In 2012, the Philippines was dubbed the “Call Center Capital of the World”: a title that shouts out the capability of the Filipino people to provide world-class service through voice and non-voice tasks with over one million employees all over the country.
Over the years, the number of people migrating from the provinces to Manila to look for jobs in the business process outsourcing industry has exponentially increased. The majority of investors in the industry can be found in the Metro Manila area, and in central business districts like Makati City, Bonifacio Global City, Cebu City and Davao City. Though we are proud of the success of the industry, this has also caused a rise of issues that affect population and development.
The increase of people looking for work in the metro causes an imbalance in the distribution of talents and skills brought about by the migration of workers from nearby provinces. The concept of moving businesses to provinces is not new. The questions of how it affects the development of a certain area, however, are yet to be determined.
Before graduating from college, Jonell Gregorio, a professor at Altavas College in Aklan, took a job in a BPO company to finance his studies. He worked there for four years before moving back to the province to teach. On the concept of moving or opening BPO companies in nearby provinces, he said, “I think it’s a very good idea; Laguna has done it by opening a call center hub. We have very good schools in Bulacan and Cavite that can provide [a] steady source of manpower to sustain operations of call centers in this area. I believe there are many agents/supervisors who reside in these areas who will be very much willing to relocate there.” He also added that creating a zone where call centers can be concentrated can further enhance the convenience.
San Beda Law student Jeross Aguilar also believes that “it will spread out development by inducing local businesses to cater to the needs/wants of BPO workers like food, lodging, consumer goods given the size of their disposable income relative to the cost of living in the provinces.” Aguilar also states that it won’t reduce the number of people living and working in Metro Manila but it may reduce the number of people who come from Cavite and Bulacan and wish to find employment in Manila by directly employing people and by creating business opportunities for local entrepreneurs. This basically implies that opening new employment opportunities in the area would also help in the development of livelihood for other industries.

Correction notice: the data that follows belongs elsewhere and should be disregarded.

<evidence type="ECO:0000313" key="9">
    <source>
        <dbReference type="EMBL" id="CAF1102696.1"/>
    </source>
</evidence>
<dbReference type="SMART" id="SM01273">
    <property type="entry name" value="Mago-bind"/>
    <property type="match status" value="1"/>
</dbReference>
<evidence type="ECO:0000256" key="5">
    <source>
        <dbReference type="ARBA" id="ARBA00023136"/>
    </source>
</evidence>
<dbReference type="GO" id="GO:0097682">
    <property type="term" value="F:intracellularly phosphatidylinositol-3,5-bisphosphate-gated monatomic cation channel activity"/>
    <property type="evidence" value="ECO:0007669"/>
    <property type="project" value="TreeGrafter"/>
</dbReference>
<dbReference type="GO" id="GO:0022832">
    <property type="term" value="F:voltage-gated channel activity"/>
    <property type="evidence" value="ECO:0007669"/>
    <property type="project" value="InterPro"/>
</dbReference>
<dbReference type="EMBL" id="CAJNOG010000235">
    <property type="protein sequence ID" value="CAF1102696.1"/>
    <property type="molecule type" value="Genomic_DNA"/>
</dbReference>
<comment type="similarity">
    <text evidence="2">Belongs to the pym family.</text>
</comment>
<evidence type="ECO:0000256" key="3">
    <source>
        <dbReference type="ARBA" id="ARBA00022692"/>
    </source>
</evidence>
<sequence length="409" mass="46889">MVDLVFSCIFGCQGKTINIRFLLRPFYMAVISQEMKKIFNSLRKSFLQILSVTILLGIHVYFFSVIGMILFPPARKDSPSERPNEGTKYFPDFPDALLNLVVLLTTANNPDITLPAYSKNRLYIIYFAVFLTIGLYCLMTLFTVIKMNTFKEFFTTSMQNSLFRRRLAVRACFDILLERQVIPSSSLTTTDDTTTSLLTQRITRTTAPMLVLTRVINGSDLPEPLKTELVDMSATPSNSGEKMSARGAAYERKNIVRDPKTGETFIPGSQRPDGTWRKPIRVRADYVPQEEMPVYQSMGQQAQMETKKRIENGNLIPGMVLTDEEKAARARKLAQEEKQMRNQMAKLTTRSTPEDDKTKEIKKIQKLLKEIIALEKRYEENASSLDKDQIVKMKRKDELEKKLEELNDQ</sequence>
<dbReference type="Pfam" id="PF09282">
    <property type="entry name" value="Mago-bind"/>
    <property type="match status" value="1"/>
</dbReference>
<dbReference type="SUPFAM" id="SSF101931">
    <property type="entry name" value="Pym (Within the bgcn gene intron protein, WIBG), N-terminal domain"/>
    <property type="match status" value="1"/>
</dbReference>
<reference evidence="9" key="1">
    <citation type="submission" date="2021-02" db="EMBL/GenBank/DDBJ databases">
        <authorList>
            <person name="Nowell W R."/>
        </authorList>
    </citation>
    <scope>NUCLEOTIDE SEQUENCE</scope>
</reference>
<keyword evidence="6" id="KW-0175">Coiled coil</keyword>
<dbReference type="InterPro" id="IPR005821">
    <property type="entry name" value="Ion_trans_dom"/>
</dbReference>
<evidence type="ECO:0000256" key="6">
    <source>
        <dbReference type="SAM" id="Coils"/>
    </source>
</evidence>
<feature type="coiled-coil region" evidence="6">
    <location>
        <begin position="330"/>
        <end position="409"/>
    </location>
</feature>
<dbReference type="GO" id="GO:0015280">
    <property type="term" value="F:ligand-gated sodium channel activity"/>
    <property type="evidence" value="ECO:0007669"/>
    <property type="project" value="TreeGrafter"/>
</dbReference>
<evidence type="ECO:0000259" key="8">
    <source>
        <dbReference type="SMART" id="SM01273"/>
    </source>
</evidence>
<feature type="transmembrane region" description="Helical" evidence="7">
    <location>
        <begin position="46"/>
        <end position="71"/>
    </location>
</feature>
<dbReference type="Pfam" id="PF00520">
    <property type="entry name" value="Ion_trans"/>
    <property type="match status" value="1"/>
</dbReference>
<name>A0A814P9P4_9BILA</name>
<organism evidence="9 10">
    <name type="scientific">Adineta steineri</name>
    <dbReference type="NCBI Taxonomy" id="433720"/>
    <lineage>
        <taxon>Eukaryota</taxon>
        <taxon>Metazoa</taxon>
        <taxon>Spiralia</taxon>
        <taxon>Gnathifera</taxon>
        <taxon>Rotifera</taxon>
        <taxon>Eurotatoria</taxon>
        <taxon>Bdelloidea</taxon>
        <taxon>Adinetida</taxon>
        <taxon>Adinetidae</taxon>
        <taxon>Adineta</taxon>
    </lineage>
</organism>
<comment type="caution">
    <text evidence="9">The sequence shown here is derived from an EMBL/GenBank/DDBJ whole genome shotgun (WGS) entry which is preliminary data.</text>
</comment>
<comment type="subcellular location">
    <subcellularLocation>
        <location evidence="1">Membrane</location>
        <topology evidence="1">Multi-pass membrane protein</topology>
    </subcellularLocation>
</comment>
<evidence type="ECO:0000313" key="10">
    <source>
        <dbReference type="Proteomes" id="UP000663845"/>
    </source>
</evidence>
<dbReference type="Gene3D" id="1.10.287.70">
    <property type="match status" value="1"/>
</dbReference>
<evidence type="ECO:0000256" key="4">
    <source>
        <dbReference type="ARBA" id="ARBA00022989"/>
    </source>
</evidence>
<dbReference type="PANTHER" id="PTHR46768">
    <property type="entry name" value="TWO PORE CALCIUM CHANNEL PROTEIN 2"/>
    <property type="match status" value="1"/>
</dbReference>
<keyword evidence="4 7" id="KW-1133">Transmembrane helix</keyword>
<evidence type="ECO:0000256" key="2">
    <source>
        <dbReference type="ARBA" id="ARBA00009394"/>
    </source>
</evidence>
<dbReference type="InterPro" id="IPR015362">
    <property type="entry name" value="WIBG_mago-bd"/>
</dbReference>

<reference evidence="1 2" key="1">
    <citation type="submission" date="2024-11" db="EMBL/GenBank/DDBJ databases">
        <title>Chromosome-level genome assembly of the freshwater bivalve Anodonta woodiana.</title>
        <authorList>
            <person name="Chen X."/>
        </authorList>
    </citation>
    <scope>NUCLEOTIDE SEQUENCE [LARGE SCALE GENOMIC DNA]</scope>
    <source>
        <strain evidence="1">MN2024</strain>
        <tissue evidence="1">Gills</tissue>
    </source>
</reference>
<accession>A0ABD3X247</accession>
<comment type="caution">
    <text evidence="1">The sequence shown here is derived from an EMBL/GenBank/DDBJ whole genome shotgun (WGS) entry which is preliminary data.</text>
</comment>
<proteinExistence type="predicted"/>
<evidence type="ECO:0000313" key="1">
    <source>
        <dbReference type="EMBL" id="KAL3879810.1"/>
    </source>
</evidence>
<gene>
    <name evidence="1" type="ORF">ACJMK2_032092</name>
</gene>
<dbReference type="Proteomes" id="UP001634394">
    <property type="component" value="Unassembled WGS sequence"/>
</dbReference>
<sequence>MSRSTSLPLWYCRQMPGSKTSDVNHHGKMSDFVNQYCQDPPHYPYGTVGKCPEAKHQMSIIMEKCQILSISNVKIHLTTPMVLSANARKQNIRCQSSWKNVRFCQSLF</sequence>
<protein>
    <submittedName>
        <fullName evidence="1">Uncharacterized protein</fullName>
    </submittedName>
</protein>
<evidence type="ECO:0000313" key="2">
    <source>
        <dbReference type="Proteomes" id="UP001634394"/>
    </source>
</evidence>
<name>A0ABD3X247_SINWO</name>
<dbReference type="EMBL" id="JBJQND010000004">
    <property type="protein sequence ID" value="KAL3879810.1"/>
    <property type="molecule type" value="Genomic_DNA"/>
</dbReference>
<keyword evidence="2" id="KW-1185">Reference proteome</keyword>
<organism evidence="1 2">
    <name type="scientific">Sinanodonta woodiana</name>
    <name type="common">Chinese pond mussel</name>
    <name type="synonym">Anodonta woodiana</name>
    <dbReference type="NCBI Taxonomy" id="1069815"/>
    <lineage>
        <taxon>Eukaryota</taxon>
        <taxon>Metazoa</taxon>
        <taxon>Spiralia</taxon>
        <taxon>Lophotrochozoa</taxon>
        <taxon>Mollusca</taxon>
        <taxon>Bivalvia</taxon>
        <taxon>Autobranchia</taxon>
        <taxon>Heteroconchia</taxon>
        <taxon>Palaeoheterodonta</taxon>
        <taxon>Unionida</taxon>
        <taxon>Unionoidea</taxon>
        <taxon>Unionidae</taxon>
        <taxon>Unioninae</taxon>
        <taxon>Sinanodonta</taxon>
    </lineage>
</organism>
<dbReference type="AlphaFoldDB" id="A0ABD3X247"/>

In 2009, TaskUs, Inc., a California-based BPO company, started business in Bacoor, Cavite. Bryce Maddock, CEO and co-founder of TaskUs, found his way to opening his first Philippine site in Cavite by accident. One of managers that he hired, who was incidentally from Cavite, suggested that they should open the business there.
“It’s one of the best things we’ve done,” says Maddock. He also adds that even if Metro Manila has the biggest population base, the majority of people working in BPOs do not live in the center of Manila and one of the biggest challenges is commuting to work for long hours every day.
Maddock also shares that in most of the FGDs (focus group discussions) conducted in the company, employees would always say that the proximity was their favorite above all other benefits. Most employees would only spend 10 to 20 minutes to commute to work.
Maddock is a firm believer that companies should bring the work to the people. Most BPOs and clients find it more convenient to place businesses in the metropolitan area. However, he believes that this is a bit selfish. He feels that employees need to experience the benefit of convenience in going to work, and since the office is situated along Aguinaldo Highway, it is very accessible.
“We bring massive investment to the area”, Maddock says. TaskUs is one of the top employers, if not the top employer, in Imus and Cavite with currently over 1,200 employees. “If there is no TaskUs, 1,200 people would need to look for work elsewhere.”